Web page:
Trinamool Congress chief and West Bengal Chief Minister Mamata Banerjee on Saturday said the Centre had decided to “suspend the FDI in retail issue till consensus is evolved.”
Making this announcement at the Secretariat here after a telephonic talk with Union Finance Minister Pranab Mukherjee, Ms. Banerjee said: “The issue is settled. The Cabinet decision that was taken is being suspended till a consensus is reached. If that is the case, then we feel that the issue is settled.”
She said Mr. Mukherjee had called her up to seek a solution on the issue of allowing foreign direct investment in retail.
When contacted by journalists at his residence here, Mr. Mukherjee admitted that he had discussed the issue with Ms. Banerjee twice. He was, however, unwilling to comment on the development saying Parliament was in session and he could not announce anything at the moment. Any government decision would be announced only in Parliament.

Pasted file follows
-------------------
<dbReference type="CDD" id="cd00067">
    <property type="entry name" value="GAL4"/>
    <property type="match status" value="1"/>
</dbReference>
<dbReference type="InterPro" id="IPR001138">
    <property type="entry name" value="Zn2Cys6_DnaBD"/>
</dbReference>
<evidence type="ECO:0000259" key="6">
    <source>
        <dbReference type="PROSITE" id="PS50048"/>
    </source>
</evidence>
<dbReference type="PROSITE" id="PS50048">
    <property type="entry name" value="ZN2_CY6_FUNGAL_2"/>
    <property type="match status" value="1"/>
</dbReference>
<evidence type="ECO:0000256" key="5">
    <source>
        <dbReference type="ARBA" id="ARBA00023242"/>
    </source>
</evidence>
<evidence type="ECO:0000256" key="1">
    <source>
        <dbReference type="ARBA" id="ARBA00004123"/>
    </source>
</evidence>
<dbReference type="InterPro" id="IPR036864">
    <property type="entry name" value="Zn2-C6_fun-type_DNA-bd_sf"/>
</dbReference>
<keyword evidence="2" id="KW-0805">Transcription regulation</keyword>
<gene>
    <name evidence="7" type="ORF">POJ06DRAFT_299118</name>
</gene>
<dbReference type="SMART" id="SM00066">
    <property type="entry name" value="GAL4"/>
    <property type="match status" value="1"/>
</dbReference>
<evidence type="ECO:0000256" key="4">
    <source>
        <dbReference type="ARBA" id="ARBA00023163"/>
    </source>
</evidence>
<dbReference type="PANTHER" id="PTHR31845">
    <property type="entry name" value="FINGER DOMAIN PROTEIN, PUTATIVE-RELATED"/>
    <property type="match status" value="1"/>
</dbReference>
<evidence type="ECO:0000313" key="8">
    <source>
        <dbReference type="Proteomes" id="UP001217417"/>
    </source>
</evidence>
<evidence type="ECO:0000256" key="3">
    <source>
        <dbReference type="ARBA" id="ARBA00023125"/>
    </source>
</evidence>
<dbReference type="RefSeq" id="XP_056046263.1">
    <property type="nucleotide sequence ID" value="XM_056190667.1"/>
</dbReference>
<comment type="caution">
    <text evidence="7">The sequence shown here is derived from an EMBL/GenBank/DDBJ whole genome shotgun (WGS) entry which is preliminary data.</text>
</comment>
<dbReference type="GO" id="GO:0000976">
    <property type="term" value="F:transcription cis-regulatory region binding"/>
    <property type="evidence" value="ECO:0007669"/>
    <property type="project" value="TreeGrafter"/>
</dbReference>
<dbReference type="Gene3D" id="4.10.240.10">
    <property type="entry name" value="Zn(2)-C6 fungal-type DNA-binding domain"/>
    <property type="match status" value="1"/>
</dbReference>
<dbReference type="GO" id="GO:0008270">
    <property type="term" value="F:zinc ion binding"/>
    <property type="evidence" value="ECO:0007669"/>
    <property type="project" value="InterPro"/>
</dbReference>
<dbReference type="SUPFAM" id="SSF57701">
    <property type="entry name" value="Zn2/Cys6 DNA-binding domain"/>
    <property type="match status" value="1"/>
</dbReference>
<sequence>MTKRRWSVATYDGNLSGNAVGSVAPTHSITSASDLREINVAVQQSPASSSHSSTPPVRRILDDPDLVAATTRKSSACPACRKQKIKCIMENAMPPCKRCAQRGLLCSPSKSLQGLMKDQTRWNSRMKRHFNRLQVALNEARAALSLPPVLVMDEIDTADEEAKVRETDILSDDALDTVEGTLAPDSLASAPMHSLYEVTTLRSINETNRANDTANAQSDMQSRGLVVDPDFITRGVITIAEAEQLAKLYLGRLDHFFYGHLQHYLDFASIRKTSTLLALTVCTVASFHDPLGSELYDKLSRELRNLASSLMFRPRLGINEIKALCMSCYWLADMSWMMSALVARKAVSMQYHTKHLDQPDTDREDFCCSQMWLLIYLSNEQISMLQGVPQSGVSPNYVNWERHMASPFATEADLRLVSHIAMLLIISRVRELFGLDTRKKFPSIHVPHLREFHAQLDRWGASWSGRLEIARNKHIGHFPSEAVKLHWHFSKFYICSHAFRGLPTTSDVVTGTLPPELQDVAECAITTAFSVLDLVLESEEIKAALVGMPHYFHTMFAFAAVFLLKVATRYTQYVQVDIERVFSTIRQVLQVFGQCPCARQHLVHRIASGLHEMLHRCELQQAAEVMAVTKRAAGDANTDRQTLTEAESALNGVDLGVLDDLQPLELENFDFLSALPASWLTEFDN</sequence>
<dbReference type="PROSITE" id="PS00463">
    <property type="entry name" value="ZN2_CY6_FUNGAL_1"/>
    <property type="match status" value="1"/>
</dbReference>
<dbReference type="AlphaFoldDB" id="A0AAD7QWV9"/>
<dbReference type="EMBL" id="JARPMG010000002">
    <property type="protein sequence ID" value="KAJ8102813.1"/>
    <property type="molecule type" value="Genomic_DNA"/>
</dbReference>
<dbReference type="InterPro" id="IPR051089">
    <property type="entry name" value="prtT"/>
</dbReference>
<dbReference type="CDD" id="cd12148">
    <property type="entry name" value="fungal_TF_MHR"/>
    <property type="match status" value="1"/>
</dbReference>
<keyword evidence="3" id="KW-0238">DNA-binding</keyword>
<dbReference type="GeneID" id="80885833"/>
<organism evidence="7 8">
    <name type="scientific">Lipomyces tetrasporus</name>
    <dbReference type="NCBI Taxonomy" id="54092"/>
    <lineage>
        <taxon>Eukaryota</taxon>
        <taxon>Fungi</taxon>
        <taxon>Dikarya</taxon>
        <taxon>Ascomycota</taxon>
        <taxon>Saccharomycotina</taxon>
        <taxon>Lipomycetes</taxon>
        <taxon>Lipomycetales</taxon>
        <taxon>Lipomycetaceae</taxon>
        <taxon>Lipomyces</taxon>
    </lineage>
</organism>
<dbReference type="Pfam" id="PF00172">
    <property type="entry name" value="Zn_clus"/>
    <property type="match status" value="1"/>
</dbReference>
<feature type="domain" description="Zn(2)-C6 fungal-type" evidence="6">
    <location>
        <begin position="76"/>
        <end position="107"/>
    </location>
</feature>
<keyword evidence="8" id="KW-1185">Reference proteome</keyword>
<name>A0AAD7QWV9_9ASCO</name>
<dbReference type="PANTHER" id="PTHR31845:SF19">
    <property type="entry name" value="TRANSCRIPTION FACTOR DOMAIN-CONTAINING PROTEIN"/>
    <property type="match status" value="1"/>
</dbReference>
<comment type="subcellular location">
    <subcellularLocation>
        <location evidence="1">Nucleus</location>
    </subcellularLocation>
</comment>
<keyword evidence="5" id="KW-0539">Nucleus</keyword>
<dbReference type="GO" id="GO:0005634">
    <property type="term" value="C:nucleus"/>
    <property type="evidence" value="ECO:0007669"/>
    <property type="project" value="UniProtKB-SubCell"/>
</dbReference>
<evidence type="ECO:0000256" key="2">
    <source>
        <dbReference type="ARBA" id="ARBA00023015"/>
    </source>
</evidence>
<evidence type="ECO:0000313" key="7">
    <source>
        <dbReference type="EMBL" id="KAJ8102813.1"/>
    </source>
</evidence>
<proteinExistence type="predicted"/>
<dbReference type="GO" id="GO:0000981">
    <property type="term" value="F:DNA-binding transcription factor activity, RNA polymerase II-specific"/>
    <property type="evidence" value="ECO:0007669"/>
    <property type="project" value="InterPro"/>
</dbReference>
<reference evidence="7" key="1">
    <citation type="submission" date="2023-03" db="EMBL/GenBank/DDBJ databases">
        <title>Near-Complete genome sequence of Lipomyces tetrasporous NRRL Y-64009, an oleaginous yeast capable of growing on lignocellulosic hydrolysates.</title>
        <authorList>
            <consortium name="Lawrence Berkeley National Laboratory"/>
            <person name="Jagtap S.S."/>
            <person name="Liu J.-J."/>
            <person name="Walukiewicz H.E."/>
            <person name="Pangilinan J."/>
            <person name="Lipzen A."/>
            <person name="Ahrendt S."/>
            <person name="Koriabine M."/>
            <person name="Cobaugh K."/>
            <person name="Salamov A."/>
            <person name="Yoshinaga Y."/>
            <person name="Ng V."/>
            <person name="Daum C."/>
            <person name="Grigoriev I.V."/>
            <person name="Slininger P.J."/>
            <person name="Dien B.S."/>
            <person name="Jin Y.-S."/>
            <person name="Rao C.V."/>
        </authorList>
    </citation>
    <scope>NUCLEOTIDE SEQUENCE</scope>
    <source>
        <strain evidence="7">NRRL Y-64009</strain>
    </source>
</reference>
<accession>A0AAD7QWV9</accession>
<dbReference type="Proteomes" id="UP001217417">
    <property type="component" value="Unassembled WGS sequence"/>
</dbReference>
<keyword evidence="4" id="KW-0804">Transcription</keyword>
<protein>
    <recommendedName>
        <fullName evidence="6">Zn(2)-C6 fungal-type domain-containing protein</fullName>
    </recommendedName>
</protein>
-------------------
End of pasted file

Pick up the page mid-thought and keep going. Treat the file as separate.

Pointing out that the Centre's decision was a big step, she had asked journalists to cross-check the statement with Mr. Mukherjee. A visibly relaxed Trinamool leader congratulated “all the parties who fought on this issue.” The Trinamool had taken a stand against the move to permit FDI in retail.
Recalling her conversation with Prime Minister Manmohan Singh, Ms. Banerjee said he had asked her to reconsider her decision. But she told Dr. Singh that her party could not support the Cabinet decision on the FDI issue as it had to take a stand for the public. But the Trinamool did not want the government to fall either.
On Saturday, Ms. Banerjee said although initially there was talk of suspending the issue, she raised questions saying there “should be no ifs and buts.”
At the same press meet, Ms. Banerjee lashed out at a section of the media for spreading untruths that she had tried to extract a package for West Bengal in lieu of her support on the FDI issue. “This is unfair and unethical. I will look at filing a defamation suit.”
The Union Cabinet decision allowing 51 per cent FDI in multibrand retail evoked sharp reactions from the political parties even as the corporate sector had started running its blueprints to make the most of the measure aimed at opening up the economy. Economists said the reform meant opportunities to farmers but threats to the small trade